Comfort food is a term used to describe anything that we reach for in times
of stress or anxiety. We eat it because it reminds us of when were kids, often its
food that our mother made for us; macaroni and cheese, ice cream sundaes,
cakes, biscuits, anything that is a little bit naughty but feels sooo good! We
know we shouldn't eat it but we crave the comfort that the food brings.
I have a friend who is an alcoholic and he had been sober for the past
two years, right up until he had a very stressful experience which drove him
straight to the liquor store to grab a bottle. Now you might think that his
situation is entirely different from your own.
The truth is a bit different though. Often we are triggered by an emotional
situation right before we develop an overwhelming urge to eat a cupcake or buy
a chocolate bar - we just don't associate the emotional situation with the
urge. What’s your drug of choice?
You see we are all addicted to something; coffee, chocolate, alcohol, cake.
In fact researchers are now saying that sugar is just as addictive, if not more
so , than cocaine. Yes, you read that right sugar
is more addictive than cocaine.
And just like any addict we reach for our drug
of choice whenever our emotional buttons get pushed. We might not do it
straight away but sometime over the next couple of hours our addiction will
kick in and we will feel compelled to satisfy our craving.. This is why we
don’t connect it to the argument we had with our boss or the fight we had with
our spouse or the way that we yelled at the kids.
I have another friend who is gluten intolerant, whenever she eats it she
feels terrible; her body aches, she starts yawning and wanting to sleep and her
nose runs so you think she would avoid it like the plague… but she doesn’t.
Sure she can go days or even weeks without eating any, she will only buy gluten
free options when she is doing the shopping and everything is fine. Then
something will push her buttons and she will give in to temptation and have a
cupcake or other non gluten free treat and then she will feel like crap and
berate herself for her lack of willpower. The truth is it has nothing to do
with willpower and everything to do with how she was feeling on an emotional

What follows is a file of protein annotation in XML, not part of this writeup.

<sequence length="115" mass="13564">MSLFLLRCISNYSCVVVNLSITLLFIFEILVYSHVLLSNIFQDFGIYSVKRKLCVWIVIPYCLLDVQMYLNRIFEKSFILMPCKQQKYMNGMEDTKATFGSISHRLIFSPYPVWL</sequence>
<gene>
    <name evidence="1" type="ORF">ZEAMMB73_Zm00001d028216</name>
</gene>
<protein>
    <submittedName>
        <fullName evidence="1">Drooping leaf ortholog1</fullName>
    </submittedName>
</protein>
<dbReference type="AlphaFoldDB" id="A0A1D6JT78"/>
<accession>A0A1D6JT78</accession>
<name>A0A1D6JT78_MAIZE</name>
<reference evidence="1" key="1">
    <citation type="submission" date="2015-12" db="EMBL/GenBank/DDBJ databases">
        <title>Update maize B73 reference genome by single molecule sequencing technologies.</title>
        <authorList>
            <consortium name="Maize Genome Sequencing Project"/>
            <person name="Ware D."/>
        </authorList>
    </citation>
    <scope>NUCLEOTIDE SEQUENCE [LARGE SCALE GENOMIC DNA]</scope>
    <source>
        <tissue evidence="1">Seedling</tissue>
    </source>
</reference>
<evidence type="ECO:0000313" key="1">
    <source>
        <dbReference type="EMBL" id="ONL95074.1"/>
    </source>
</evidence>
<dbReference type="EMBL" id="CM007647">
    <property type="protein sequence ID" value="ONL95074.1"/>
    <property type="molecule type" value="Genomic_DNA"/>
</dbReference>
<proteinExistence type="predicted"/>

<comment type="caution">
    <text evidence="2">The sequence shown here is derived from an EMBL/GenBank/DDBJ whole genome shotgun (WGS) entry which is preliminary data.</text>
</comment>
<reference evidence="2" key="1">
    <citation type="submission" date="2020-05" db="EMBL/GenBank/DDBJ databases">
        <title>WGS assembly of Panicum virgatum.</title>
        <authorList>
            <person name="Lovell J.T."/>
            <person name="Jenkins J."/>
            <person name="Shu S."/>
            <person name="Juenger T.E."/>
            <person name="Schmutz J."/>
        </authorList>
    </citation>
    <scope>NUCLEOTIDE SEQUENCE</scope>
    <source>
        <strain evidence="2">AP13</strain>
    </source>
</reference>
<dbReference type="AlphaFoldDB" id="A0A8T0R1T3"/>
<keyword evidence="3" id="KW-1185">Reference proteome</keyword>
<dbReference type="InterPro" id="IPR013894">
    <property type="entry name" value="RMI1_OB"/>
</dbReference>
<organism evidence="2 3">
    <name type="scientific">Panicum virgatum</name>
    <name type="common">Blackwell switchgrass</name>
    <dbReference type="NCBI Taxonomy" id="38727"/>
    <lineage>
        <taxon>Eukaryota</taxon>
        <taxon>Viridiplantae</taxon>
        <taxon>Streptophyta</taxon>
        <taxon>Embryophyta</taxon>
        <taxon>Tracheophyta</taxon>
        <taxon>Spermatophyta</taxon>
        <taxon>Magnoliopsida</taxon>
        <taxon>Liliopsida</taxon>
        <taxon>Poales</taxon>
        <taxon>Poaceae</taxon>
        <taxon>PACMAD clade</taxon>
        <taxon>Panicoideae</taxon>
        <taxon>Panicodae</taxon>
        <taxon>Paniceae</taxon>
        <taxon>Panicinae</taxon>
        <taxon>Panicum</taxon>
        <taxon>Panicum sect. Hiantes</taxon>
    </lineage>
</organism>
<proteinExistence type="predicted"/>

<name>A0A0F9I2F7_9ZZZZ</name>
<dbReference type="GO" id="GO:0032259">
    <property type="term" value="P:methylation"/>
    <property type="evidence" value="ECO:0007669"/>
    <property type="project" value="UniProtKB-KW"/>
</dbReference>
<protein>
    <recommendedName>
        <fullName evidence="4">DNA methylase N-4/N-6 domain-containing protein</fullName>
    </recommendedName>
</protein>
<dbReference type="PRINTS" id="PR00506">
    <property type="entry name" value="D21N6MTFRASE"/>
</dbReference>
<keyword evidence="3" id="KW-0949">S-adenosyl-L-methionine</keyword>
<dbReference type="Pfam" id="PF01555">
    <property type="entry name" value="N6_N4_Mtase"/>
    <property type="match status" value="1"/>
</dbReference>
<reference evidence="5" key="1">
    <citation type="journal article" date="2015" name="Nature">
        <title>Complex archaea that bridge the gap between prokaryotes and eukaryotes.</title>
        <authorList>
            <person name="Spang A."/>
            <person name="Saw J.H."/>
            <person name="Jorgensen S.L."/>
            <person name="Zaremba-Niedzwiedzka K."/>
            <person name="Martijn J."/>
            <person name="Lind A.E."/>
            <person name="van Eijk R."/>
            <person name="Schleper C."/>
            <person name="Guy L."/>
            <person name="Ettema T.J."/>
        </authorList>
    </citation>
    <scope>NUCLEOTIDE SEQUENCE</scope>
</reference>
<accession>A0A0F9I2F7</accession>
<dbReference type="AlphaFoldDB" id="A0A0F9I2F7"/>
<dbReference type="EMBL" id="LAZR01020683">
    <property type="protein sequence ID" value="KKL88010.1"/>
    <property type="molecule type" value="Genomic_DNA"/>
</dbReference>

When any of us give in to our craving for something that we know we
shouldn’t be eating or drinking, what we are trying to achieve is to quiet down
the emotional storm that is raging inside us. It might be raging away deep,
deep down, so deep that we are not even consciously aware of it, but it will be
there. Self-sabotage is misguided self-love
I listened to a webinar recently and
the person being interviewed made the statement that self-sabotage is misguided
self-love. We are trying to keep ourselves safe and the means we do that (like
eating gluten when you know it is not good for you, ordrinking alcohol when you are an alcoholic)
might seem crazy to someone on the outside but at the time they make perfect
sense to us,
The trouble is when we sedate our emotions we are numbing out part of
ourselves and life starts to become a bland, beige kind of world. Our emotions
are signposts to what is going on deep inside us and by tuning them out we miss
the messages and the lessons that they have for us. How do we know if we are sedating an
emotion? How can we avoid it?
(1)Overwhelming cravings: You may have been
able to go weeks or even months without reaching for a piece of cake and
suddenly all you can think of is cake ( or whatever your drug of choice is).
You might argue with yourself or endeavor to side-track yourself from
indulging but that nagging craving just won’t leave you alone
(2)Scroll backwards: Do a mental run
through of your day and see if you can pinpoint the moment that your craving
started and then scroll back further to what happened just before that. Chances
are that you had an argument or an encounter with someone that pushed some
button and flooded you with emotions. Shortly after that came the craving
(3)See the pattern: While we are unaware
of the pattern we can’t take any steps to avoid it and complain about our lack
of will power or our weakness. Everything shifts once you see the connection
between the emotions and the craving. We can’t change anything until we are
aware of what needs to be changed.
(4)Choose differently: This is the hardest
part. Acknowledging the pattern is the first real step in changing the pattern
and the next step into wholeness is to make a different choice. Often the
easiest way to do this is with the help and guidance of an experienced
therapist as confronting deeply buried emotions and memories is not an easy
task which is why we opt for the easy solution – like eating cake, right up
until that doesn’t work for our highest interests any more.
This is one of the beauties of EFT ( tapping) as
you don’t have to relive old memories in order to clear and release them.
So next time you are hit by an overwhelming urge
to indulge in your drug of choice ask yourself: “What emotion am I trying to
put to sleep?” The answer might surprise you.